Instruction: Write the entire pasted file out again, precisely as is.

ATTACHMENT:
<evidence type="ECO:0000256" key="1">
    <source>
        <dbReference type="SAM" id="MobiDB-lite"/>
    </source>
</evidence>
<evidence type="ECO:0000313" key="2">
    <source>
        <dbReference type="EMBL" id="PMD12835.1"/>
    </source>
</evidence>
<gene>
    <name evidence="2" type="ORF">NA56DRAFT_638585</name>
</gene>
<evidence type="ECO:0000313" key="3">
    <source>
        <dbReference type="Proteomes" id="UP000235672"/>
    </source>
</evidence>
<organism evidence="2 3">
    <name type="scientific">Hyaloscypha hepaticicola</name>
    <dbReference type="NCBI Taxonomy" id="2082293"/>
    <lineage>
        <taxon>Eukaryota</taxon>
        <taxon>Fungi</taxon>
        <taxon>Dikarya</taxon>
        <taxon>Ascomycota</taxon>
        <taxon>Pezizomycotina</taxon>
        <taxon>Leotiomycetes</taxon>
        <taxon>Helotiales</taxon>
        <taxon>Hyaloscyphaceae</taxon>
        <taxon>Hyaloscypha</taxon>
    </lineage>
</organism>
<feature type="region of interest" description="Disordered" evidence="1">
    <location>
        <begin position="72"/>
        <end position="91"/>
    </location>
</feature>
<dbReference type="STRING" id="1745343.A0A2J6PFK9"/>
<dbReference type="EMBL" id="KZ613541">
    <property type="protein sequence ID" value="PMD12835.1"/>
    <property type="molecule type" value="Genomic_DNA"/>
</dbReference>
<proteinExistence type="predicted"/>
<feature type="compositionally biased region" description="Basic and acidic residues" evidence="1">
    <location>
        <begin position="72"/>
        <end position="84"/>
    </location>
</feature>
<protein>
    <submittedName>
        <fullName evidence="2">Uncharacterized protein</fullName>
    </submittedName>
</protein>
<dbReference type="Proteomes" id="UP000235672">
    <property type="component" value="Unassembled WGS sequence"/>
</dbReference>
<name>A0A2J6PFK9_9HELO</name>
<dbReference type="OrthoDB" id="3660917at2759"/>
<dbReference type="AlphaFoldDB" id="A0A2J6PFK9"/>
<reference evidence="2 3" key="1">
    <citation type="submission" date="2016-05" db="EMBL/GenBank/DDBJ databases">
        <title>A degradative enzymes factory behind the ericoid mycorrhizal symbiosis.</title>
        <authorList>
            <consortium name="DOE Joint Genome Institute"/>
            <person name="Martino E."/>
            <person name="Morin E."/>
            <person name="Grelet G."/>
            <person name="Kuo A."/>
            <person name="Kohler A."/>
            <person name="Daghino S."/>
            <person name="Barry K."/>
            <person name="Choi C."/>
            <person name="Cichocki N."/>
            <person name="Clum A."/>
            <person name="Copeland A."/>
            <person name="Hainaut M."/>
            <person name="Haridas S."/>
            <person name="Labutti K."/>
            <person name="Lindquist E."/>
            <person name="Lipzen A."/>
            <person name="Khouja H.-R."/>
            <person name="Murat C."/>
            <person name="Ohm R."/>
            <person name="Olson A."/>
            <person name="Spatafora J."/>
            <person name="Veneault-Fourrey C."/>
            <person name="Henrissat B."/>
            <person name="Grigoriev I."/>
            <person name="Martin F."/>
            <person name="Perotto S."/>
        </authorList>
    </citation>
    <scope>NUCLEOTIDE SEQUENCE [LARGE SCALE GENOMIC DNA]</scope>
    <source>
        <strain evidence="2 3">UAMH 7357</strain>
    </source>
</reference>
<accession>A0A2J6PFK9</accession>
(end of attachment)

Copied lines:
<evidence type="ECO:0000256" key="1">
    <source>
        <dbReference type="SAM" id="MobiDB-lite"/>
    </source>
</evidence>
<evidence type="ECO:0000313" key="2">
    <source>
        <dbReference type="EMBL" id="PMD12835.1"/>
    </source>
</evidence>
<gene>
    <name evidence="2" type="ORF">NA56DRAFT_638585</name>
</gene>
<evidence type="ECO:0000313" key="3">
    <source>
        <dbReference type="Proteomes" id="UP000235672"/>
    </source>
</evidence>
<organism evidence="2 3">
    <name type="scientific">Hyaloscypha hepaticicola</name>
    <dbReference type="NCBI Taxonomy" id="2082293"/>
    <lineage>
        <taxon>Eukaryota</taxon>
        <taxon>Fungi</taxon>
        <taxon>Dikarya</taxon>
        <taxon>Ascomycota</taxon>
        <taxon>Pezizomycotina</taxon>
        <taxon>Leotiomycetes</taxon>
        <taxon>Helotiales</taxon>
        <taxon>Hyaloscyphaceae</taxon>
        <taxon>Hyaloscypha</taxon>
    </lineage>
</organism>
<feature type="region of interest" description="Disordered" evidence="1">
    <location>
        <begin position="72"/>
        <end position="91"/>
    </location>
</feature>
<dbReference type="STRING" id="1745343.A0A2J6PFK9"/>
<dbReference type="EMBL" id="KZ613541">
    <property type="protein sequence ID" value="PMD12835.1"/>
    <property type="molecule type" value="Genomic_DNA"/>
</dbReference>
<proteinExistence type="predicted"/>
<feature type="compositionally biased region" description="Basic and acidic residues" evidence="1">
    <location>
        <begin position="72"/>
        <end position="84"/>
    </location>
</feature>
<protein>
    <submittedName>
        <fullName evidence="2">Uncharacterized protein</fullName>
    </submittedName>
</protein>
<dbReference type="Proteomes" id="UP000235672">
    <property type="component" value="Unassembled WGS sequence"/>
</dbReference>
<name>A0A2J6PFK9_9HELO</name>
<dbReference type="OrthoDB" id="3660917at2759"/>
<dbReference type="AlphaFoldDB" id="A0A2J6PFK9"/>
<reference evidence="2 3" key="1">
    <citation type="submission" date="2016-05" db="EMBL/GenBank/DDBJ databases">
        <title>A degradative enzymes factory behind the ericoid mycorrhizal symbiosis.</title>
        <authorList>
            <consortium name="DOE Joint Genome Institute"/>
            <person name="Martino E."/>
            <person name="Morin E."/>
            <person name="Grelet G."/>
            <person name="Kuo A."/>
            <person name="Kohler A."/>
            <person name="Daghino S."/>
            <person name="Barry K."/>
            <person name="Choi C."/>
            <person name="Cichocki N."/>
            <person name="Clum A."/>
            <person name="Copeland A."/>
            <person name="Hainaut M."/>
            <person name="Haridas S."/>
            <person name="Labutti K."/>
            <person name="Lindquist E."/>
            <person name="Lipzen A."/>
            <person name="Khouja H.-R."/>
            <person name="Murat C."/>
            <person name="Ohm R."/>
            <person name="Olson A."/>
            <person name="Spatafora J."/>
            <person name="Veneault-Fourrey C."/>
            <person name="Henrissat B."/>
            <person name="Grigoriev I."/>
            <person name="Martin F."/>
            <person name="Perotto S."/>
        </authorList>
    </citation>
    <scope>NUCLEOTIDE SEQUENCE [LARGE SCALE GENOMIC DNA]</scope>
    <source>
        <strain evidence="2 3">UAMH 7357</strain>
    </source>
</reference>
<accession>A0A2J6PFK9</accession>